Go balls to the wall. Rest briefly. Go balls to the wall again. That’s idea behind high-intensity interval training (HIIT), a breed of exercise designed to torch fat, increase stamina, and build strength in minimum time. HIIT workouts are circuits of several 30-45-second bursts of intense activity followed by 15-second recovery periods. They take little time (most can be done in 30 minutes or less) but still build and burn an equal or greater amount of muscle and stamina than a standard workout — yes, because they’re intense, but also because the heart rate-raising balls-to-the-wallness helps your body continue to burn calories long after you’ve hit the showers.
By design, HIIT is ideal for busy dads. But there’s another benefit to the sprint-stop-sprint style: upping that kid-chasing cardio. “Keeping up with children is not a linear experience,” says Chris Jordan, Director of Exercise Physiology at Johnson & Johnson’s Human Performance Institute. While designed to help pro athletes more realistically train for the frenetic pace of on-field movement, HIIT’s random, intermittent bursts of activity — and the heart, lung, and general muscle stamina they build — also align well with the stop-and-go kid lifestyle. “When you do HIIT activity, you’re challenging not only your cardio fitness but also your anaerobic fitness,” says Jordan. “It’s those exercises of higher intensity and shorter duration — like chasing after your bike-riding son.”
Here are three HIIT workouts, each specially designed by Jordan to increase strength, stamina, and functional fitness. Perform them two-to-three times per week and build up to going balls out.
The Cardio Circuit
“The emphasis here is on elevating heart rate to strengthen your heart muscle,” says Jordan. The squats and pushups are reprieves from the cardio exercises, but not enough of a slow-down to let your heart rate drop. As for the crunches? They’re great for the core but also allow you a bit of recovery before starting the circuit a second or third time. “Thirty seconds of any of these exercises is going to push you, but the extra 15 seconds are going to tax you more and produce a greater effect on your heart strength,” says Jordan.”
How to do it: Perform each of the below exercises for 45 seconds at maximum effort, then rest for 15 seconds. Then, move onto the next exercise until all are completed. Do two-to-three times.
- Jumping Jacks
- Mountain Climbers
- High Knees
- Bicycle Crunches
Be sure to: Watch your form and technique. Says Jordan: “Stay on your toes and keep swinging your arms up and down in the jumping jacks For the mountain climbers, make sure your butt isn’t bobbing up and down. Your legs should be going back and forth but your body should be otherwise motionless. The high knees should feel like sprinting – not jogging. Get your knees as high as possible and pump your arms like you’re Usain Bolt. Miss any of these and you’re not working as hard as you can.”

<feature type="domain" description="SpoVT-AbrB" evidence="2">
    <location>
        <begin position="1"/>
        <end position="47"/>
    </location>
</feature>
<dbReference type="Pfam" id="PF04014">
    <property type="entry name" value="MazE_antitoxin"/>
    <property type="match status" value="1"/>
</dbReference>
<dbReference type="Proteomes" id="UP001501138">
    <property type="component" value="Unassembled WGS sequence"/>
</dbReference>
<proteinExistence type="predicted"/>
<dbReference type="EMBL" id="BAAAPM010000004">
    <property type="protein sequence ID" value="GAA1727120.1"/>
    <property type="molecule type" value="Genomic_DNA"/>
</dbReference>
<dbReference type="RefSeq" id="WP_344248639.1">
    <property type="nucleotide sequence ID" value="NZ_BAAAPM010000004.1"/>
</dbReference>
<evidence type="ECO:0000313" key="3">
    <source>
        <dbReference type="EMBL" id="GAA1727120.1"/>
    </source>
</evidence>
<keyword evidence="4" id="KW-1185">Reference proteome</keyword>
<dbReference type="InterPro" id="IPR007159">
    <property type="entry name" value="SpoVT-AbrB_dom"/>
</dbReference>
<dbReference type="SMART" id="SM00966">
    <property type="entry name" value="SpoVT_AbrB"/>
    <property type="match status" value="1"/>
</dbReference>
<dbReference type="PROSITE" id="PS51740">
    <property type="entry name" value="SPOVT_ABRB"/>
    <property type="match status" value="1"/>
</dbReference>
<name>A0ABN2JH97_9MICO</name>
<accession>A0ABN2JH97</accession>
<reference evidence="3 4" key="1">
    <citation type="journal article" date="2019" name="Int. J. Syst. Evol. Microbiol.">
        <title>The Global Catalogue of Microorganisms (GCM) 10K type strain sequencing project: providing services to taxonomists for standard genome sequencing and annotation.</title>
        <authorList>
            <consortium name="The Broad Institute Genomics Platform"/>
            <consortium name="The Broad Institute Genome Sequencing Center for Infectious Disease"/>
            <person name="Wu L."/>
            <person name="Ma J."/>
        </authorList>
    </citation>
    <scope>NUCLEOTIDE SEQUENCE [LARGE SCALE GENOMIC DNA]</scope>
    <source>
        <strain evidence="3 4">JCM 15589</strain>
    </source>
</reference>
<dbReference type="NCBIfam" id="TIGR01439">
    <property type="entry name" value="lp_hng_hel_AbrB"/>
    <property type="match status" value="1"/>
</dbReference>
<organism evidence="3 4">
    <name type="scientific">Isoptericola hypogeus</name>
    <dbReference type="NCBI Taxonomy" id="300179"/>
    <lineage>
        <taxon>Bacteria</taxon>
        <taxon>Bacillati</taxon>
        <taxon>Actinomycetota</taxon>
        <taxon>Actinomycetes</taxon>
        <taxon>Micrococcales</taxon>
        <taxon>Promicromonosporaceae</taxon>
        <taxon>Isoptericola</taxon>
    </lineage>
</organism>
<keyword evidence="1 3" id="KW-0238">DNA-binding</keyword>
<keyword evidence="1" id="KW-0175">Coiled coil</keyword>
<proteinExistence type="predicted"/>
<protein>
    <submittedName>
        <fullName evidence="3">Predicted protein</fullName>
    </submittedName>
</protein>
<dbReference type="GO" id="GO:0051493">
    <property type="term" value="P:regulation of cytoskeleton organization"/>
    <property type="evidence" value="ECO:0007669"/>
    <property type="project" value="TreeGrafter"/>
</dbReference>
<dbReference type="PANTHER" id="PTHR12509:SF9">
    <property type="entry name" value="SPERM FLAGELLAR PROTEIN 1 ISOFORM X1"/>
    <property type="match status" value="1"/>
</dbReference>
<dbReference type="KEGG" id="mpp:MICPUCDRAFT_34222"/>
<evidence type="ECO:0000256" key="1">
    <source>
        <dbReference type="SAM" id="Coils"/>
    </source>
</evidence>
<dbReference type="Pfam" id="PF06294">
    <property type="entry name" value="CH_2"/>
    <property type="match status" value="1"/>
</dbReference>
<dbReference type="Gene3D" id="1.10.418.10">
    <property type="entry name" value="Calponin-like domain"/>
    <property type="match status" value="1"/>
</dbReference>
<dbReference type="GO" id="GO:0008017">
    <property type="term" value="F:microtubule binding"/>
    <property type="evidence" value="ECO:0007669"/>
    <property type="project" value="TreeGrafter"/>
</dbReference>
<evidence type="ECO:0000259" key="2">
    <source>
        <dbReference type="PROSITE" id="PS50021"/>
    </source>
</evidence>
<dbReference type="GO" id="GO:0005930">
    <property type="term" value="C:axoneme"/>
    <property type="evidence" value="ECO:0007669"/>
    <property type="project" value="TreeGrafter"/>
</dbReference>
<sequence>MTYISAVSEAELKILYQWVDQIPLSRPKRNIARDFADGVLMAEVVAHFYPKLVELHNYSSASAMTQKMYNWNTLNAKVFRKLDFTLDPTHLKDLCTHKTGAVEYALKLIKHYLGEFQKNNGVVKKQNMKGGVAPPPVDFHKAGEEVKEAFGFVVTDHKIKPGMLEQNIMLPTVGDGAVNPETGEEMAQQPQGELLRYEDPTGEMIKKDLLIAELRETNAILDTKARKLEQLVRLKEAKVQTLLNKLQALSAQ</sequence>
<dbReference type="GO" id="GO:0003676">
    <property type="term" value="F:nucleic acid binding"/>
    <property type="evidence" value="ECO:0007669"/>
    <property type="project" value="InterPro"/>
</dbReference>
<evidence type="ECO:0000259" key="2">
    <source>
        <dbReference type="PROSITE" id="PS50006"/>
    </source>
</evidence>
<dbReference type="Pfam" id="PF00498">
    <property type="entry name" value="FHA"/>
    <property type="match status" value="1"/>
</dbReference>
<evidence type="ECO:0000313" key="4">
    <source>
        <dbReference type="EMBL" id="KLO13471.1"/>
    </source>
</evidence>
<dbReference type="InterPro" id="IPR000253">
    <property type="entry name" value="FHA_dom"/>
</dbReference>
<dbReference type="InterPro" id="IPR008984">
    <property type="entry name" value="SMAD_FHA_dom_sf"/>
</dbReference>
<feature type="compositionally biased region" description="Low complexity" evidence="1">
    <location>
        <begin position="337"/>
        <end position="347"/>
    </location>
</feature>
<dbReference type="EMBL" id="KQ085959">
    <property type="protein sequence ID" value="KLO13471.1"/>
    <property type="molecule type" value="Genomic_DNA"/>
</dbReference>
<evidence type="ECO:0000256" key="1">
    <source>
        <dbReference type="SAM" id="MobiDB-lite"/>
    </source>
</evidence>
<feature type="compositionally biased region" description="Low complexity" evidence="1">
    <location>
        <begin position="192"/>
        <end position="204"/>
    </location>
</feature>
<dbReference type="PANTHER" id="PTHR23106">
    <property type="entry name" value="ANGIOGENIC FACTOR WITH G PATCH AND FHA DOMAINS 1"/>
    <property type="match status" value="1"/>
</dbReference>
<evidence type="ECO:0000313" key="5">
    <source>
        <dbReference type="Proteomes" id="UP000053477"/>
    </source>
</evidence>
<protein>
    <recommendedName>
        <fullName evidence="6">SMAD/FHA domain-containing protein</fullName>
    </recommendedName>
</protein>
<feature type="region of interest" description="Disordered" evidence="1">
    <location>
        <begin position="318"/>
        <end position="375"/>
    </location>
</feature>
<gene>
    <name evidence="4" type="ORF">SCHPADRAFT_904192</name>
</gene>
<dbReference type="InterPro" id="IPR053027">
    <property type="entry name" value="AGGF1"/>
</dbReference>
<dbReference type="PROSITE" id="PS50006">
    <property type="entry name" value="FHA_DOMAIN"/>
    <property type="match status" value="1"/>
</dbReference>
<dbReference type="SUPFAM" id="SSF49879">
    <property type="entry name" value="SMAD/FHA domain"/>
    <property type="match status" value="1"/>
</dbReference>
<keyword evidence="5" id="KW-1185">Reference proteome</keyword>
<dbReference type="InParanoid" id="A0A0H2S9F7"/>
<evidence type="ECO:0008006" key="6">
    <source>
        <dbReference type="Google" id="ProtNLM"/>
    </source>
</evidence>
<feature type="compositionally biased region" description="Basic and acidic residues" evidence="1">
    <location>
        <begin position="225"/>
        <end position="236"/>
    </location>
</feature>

The Functional Circuit
Functional fitness works several muscle groups together as a unit as opposed to training muscle groups in isolation. “A bicep curl is done in isolation, but picking up a child from the ground and holding her at chest level engages many muscle groups,” says Jordan. “As a father, I want functional fitness — not big biceps,” says Jordan. These movements generally work on two or three planes of motion — back and forth, side to side, and rotational — rather than just one, which is what most exercises in the gym involve. “Putting a kid into a car seat requires three planes of motion.”
How to do it: Perform each of the below exercises for 30 seconds at maximum effort, then rest for 10 seconds. Then, move onto the next exercise until all are completed. Perform three circuits.
- Lunge and Rotation
- Spiderman Push-Up
- Side-to-Side Shuffle
- Side Lunge
- Push-Up and Rotation
Be sure to: Take it slow at first. “These are best done at a level of effort that doesn’t compromise form and technique,” says Jordan. “Increase speed and intensity over time rather than going too fast too soon.” And for that lunge rotation, be sure to perform the lunge first while maintaining a stable and upright posture and then rotate in one direction while holding the lower position. “People try to do both at the same time which compromises form,” says Jordan.
The Power Circuit
The “power” here is a reference to explosive power—the type you need for jumping, sprinting, bounding. “Dads need it to join in on toddler activities,” says Jordan. This combo of three very challenging power exercises separated by two core exercises will get you there. This isn’t for beginners. And be warned: “the 10 additional seconds after 30 can feel like an eternity,”
How to do it: Perform each of the below exercises for 40 seconds at maximum effort, then rest for 20 seconds. Then, move onto the next exercise until all are completed. Perform two circuits.
- Plyo Split Squat
- Side Plank
- Power Squat
- One-Leg Bridge
- Power Push-Up
Be sure to: Perfect your power lift form before attempting this circuit. These exercises are not for beginners and require an understanding of solid mechanics before you up the sped.